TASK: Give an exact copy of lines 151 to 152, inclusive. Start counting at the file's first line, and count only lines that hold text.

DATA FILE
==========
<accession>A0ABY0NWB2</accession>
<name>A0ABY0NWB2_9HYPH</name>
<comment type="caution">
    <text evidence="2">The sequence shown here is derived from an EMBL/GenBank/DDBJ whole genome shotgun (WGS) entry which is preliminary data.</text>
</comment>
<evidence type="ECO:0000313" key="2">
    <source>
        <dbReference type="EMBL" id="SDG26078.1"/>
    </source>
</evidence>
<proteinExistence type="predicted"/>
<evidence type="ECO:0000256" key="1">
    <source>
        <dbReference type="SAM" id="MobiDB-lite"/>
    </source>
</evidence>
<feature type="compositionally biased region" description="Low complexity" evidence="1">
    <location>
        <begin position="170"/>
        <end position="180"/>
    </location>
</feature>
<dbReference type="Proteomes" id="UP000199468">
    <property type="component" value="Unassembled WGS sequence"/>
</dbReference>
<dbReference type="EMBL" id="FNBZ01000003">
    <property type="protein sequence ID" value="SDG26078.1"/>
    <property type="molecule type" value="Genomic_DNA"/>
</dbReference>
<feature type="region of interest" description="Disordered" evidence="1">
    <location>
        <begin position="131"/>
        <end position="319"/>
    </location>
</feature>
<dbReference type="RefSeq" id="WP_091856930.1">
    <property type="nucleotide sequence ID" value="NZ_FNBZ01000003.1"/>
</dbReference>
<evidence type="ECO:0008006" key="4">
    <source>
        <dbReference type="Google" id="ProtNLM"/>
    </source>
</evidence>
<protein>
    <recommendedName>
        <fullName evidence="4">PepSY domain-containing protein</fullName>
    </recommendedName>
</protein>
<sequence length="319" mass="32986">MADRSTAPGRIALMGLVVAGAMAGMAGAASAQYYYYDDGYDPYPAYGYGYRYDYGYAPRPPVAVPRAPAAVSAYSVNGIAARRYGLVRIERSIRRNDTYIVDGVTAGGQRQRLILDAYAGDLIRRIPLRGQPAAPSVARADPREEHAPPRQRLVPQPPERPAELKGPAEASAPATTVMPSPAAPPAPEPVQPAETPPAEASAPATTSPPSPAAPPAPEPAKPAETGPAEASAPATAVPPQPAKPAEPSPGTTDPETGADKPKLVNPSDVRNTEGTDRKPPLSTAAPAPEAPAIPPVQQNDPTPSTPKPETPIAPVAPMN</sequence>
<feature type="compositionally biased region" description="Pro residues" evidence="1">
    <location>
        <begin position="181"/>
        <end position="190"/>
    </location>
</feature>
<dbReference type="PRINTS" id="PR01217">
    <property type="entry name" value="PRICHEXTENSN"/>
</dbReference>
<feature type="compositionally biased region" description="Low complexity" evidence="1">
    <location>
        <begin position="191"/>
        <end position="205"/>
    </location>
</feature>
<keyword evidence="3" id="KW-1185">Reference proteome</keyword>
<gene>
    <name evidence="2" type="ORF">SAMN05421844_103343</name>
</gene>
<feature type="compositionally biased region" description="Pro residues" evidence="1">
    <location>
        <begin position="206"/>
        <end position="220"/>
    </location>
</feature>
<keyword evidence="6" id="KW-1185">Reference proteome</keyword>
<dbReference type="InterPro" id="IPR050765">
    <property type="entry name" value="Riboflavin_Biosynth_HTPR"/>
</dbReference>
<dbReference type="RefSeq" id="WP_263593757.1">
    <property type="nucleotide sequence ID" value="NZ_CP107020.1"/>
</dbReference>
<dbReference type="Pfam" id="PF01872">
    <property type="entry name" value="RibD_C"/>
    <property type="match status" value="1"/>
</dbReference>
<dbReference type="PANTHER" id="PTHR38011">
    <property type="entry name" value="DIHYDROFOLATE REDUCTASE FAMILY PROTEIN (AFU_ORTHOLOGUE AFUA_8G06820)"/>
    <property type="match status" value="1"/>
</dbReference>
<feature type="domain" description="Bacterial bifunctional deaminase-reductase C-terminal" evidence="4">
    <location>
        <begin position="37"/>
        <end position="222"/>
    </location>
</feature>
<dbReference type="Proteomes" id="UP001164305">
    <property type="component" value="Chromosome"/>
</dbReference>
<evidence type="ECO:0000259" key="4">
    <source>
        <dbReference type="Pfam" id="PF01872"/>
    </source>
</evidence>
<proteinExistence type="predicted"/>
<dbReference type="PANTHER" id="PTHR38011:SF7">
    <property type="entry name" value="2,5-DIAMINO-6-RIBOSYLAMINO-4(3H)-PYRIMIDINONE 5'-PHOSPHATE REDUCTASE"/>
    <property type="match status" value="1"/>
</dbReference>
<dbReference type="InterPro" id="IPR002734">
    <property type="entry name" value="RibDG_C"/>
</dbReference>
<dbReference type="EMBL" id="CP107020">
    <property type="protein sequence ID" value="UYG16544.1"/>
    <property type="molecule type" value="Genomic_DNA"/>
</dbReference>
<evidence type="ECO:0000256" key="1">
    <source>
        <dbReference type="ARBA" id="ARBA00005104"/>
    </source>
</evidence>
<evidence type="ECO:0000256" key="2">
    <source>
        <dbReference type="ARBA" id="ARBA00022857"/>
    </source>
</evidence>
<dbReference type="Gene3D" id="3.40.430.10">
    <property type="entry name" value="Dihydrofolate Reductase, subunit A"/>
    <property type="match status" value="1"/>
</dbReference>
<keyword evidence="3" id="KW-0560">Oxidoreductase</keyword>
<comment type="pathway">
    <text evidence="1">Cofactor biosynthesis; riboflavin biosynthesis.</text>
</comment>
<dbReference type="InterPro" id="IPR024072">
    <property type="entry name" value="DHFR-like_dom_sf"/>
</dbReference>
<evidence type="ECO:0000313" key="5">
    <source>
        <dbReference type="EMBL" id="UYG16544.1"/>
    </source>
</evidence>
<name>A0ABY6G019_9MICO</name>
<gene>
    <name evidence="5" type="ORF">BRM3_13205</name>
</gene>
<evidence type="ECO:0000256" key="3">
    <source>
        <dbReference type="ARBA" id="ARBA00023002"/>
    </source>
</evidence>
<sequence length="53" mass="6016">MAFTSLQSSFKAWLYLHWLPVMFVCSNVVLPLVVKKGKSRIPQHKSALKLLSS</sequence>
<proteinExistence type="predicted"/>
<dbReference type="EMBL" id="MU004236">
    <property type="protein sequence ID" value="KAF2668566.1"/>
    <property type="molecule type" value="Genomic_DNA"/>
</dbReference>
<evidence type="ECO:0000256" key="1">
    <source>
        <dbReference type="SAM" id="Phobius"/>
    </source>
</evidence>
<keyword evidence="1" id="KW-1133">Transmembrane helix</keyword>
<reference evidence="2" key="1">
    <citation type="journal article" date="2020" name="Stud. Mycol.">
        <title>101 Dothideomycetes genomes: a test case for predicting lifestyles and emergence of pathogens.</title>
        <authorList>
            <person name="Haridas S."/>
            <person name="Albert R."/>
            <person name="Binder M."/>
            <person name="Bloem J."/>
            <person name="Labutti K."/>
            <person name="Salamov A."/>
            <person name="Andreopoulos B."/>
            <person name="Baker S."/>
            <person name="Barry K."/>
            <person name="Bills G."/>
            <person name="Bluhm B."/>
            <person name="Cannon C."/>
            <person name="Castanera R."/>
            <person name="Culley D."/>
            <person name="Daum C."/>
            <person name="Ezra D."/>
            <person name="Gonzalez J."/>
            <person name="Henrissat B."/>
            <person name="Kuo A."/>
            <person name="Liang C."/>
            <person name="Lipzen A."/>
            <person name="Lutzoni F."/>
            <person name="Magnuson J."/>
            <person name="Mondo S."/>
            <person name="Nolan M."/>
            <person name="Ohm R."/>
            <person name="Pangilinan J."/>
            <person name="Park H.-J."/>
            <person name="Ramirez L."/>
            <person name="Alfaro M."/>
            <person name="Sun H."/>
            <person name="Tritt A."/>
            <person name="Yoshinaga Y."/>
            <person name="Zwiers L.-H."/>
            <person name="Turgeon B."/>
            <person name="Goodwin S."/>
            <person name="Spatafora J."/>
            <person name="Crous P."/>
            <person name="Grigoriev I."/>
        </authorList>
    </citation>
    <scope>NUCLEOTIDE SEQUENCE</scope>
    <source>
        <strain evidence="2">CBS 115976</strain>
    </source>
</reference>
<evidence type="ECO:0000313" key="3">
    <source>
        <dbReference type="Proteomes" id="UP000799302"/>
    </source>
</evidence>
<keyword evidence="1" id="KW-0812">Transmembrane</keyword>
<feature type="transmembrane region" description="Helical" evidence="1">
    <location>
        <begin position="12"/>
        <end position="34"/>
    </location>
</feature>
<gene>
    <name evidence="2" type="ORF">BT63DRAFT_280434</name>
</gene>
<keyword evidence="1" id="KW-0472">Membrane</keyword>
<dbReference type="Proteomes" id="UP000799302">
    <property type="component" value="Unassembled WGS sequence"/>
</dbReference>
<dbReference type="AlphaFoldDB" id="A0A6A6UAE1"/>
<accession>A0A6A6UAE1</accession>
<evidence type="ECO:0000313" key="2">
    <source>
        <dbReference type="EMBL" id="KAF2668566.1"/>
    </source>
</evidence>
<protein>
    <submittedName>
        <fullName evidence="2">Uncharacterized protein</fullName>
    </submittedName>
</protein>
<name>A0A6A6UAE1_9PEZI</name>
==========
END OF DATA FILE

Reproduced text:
<sequence length="53" mass="6016">MAFTSLQSSFKAWLYLHWLPVMFVCSNVVLPLVVKKGKSRIPQHKSALKLLSS</sequence>
<proteinExistence type="predicted"/>